[12/27/18] It’s important to remember that asking your loved ones not to hold a funeral service after you’re gone could actually prolong their grieving process. Instead, you may want to consider making your own pre-arrangements, so that you can omit those funeral elements you don’t want.
[12/25/18] One of the most important things that pre-planning your funeral can provide is peace of mind. Your loved ones will have peace of mind when they are grieving, and you will have peace of mind from knowing that they’re taken care of.
[12/20/18] Well into the late 1970s, it was common for hearses to be used as ambulances in addition to their funeral duties in rural areas.
[12/18/18] According to Jewish funeral custom, the deceased is buried wearing a simple white shroud, known as a Tachrichim, to avoid distinguishing between rich and poor classes. Men are buried with their prayer shawls (tallism), which are made unusable by cutting off one of the fringes.
[12/13/18] Many funerals will bring family and friends from all over the country, which means they will need some place to stay. A funeral home professional will be able to recommend local hotels to mourners, so you won’t have to worry about them while you’re grieving.
[12/11/18] In what state is the largest U.S. cemetery located? If you guessed New York, you're right. Calvary Cemetery in Queens currently has the largest number of burials at 3 million.
[12/06/18] At a time of loss, it’s not uncommon to struggle for words. In an article on comforting the bereaved, Rabbi Maurice Lamm observes, “Probably the most consoling words I have ever heard are these: ‘Tell me what your love one was really like.’”
[12/04/18] Have you noticed that bereavement sometimes leads to awkward moments between grievers and their friends? If you struggle to find comforting things to say to your grieving friend, remember that a hug often speaks louder (and more effectively) than words.
Did you know that if you text 741741 when you are feeling depressed or suicidal, a crisis worker will text you back immediately and continue to text with you? Many people don’t like talking on the phone and would be more comfortable texting. It's a FREE service to ANYONE - teens, adults, etc. - who lives in the U.S. It's run by The Crisis Text Line.
You. Matter. #youmattertous
We invite our FB friends to join us in raising awareness for Mental illness.
[11/29/18] Thankfully, the death of a loved one close to you isn’t something that happens very often, but that means many have no idea what to do. A funeral home professional knows exactly what needs to be done, and will be able to guide you through the process.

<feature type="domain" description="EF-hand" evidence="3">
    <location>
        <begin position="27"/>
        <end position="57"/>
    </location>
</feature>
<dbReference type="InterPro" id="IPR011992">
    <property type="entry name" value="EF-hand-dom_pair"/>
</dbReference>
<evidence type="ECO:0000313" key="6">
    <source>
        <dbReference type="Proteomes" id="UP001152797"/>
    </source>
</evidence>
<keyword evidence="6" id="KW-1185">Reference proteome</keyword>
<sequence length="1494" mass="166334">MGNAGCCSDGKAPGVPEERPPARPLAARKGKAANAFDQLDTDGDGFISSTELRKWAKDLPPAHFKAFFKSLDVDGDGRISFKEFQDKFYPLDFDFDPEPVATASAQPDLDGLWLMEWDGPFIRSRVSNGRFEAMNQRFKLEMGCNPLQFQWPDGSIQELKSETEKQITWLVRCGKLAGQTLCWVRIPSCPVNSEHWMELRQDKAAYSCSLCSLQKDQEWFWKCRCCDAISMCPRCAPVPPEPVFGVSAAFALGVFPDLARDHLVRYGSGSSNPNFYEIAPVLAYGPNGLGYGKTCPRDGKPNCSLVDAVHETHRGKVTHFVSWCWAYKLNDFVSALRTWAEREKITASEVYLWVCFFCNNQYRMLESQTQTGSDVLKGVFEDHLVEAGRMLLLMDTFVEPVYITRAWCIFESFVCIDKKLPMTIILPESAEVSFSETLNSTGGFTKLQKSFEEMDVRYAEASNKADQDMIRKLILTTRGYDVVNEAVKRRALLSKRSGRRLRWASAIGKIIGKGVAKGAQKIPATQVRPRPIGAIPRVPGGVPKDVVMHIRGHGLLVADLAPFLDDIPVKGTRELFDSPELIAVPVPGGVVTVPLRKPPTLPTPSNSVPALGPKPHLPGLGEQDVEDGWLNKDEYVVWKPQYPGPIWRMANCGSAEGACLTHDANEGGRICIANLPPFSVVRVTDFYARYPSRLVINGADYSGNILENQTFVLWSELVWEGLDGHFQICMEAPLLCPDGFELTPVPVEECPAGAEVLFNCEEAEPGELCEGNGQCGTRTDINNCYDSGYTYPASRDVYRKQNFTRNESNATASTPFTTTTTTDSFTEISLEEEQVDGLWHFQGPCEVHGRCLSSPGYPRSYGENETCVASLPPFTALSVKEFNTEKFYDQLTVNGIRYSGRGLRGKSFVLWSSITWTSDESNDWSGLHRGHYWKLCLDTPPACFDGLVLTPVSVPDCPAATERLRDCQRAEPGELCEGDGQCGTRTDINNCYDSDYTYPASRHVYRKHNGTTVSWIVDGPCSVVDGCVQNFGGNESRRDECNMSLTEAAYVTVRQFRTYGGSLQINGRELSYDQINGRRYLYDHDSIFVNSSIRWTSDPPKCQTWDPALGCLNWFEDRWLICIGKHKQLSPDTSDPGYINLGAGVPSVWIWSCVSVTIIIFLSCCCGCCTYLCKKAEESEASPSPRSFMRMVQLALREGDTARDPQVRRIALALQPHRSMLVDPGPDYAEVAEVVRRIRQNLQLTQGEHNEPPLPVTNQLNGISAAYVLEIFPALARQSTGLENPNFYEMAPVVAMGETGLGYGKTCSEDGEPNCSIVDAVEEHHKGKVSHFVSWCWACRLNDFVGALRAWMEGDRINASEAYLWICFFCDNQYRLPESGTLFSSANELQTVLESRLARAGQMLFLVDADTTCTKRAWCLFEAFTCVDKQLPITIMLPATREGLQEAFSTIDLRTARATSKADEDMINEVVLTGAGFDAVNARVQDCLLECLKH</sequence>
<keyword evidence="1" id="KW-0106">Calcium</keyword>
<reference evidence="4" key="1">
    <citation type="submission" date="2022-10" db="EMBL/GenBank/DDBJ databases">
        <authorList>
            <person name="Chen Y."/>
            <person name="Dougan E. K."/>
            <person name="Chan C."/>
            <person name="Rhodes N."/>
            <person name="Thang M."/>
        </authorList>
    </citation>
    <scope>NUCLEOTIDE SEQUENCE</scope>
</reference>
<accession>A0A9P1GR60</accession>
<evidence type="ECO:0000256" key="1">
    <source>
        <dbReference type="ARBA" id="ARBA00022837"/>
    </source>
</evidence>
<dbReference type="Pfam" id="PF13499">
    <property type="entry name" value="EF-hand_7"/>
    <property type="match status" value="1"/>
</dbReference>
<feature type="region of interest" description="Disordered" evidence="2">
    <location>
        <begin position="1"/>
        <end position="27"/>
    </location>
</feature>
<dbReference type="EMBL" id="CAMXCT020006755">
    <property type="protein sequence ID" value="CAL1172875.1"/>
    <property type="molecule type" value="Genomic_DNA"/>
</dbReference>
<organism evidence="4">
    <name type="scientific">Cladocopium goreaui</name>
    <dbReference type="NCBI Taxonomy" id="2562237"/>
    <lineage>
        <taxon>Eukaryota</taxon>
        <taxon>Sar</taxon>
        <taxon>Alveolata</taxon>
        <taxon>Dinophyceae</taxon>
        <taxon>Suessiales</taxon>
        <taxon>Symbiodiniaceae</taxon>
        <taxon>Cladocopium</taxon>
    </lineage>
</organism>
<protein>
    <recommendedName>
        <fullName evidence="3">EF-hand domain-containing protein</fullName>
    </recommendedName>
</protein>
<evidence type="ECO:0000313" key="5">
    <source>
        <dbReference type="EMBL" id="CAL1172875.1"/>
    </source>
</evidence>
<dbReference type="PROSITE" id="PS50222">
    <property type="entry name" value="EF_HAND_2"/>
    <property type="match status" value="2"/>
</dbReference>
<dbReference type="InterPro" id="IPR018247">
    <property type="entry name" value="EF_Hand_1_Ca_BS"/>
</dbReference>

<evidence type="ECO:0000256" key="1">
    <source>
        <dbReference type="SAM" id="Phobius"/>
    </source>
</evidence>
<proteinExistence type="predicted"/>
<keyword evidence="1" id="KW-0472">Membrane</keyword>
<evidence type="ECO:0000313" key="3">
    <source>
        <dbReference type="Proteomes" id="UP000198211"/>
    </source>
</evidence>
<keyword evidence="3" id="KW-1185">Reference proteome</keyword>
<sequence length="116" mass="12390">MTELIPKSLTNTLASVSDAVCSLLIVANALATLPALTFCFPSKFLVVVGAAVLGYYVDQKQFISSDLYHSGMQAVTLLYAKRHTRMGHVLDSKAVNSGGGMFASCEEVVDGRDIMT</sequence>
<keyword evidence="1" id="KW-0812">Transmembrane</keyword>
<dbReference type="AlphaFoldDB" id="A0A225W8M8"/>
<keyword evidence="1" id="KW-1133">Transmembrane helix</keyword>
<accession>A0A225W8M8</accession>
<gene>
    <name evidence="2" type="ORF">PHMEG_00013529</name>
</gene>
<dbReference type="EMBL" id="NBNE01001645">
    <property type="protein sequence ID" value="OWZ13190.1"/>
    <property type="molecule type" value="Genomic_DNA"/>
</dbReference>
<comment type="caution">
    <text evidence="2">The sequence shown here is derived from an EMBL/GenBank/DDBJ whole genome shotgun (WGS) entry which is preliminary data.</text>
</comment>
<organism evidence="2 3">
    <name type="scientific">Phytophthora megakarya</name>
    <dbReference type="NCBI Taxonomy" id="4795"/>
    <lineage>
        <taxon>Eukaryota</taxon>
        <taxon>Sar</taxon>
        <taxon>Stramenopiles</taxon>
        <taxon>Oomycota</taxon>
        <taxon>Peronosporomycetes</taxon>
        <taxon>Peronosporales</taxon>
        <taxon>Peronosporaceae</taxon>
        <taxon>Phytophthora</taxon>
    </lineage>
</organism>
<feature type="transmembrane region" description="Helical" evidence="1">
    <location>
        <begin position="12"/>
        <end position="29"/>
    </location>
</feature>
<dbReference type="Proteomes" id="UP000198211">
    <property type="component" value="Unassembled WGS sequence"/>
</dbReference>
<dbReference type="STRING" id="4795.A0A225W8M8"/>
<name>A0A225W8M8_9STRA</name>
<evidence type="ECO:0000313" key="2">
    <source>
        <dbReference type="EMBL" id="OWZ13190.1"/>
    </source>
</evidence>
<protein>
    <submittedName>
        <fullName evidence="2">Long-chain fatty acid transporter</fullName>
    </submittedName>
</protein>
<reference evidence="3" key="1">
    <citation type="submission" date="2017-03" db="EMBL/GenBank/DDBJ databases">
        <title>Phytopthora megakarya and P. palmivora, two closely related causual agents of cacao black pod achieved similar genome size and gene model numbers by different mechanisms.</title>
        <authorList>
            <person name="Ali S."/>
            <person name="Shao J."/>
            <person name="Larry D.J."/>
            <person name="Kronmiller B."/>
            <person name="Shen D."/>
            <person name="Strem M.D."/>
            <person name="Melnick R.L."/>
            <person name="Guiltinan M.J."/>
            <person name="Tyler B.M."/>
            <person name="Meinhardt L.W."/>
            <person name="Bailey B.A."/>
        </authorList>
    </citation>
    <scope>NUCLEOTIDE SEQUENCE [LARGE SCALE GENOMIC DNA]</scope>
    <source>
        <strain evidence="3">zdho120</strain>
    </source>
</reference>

[11/27/18] Don’t be afraid to ask for help in making decisions about funeral arrangements. The help of a trusted friend or family member of the deceased can be an invaluable support at a difficult time. It’s best, however, to keep the number to just one or two helpers so decisions aren’t prolonged.
[11/22/18] In Jewish traditions, the deceased are buried as soon as possible after an honoring ceremony called k'vod hamet. Waiting any longer is considered a humiliation of the dead.
[11/20/18] If your loved one had very specific instructions regarding the type of funeral service he or she wanted, it’s important to honor those wishes as best as possible. We’re always here to help you ensure your service is as close to his or her wishes as possible.
[11/15/18] The grieving process is hard. With strong history of understanding and experience, we understand that a simple funeral process can make your time just a little bit easier. Grieve with people who understand your humanity.
[11/13/18] Funeral directors and directors of mortuaries provide an important human and community service. During their training, they are prepared for work that offers not only intellectual and emotional challenge, but also the satisfaction of helping individuals and families through the grieving process.
[11/08/18] Tests conducted in the remarkably intact furnace and heating system built under the Roman Baths of Constantine indicated the floors could be heated to temperatures between 77 and 95 degrees Fahrenheit. It consumed 300 pounds of wood per hour, and took two days to preheat the system.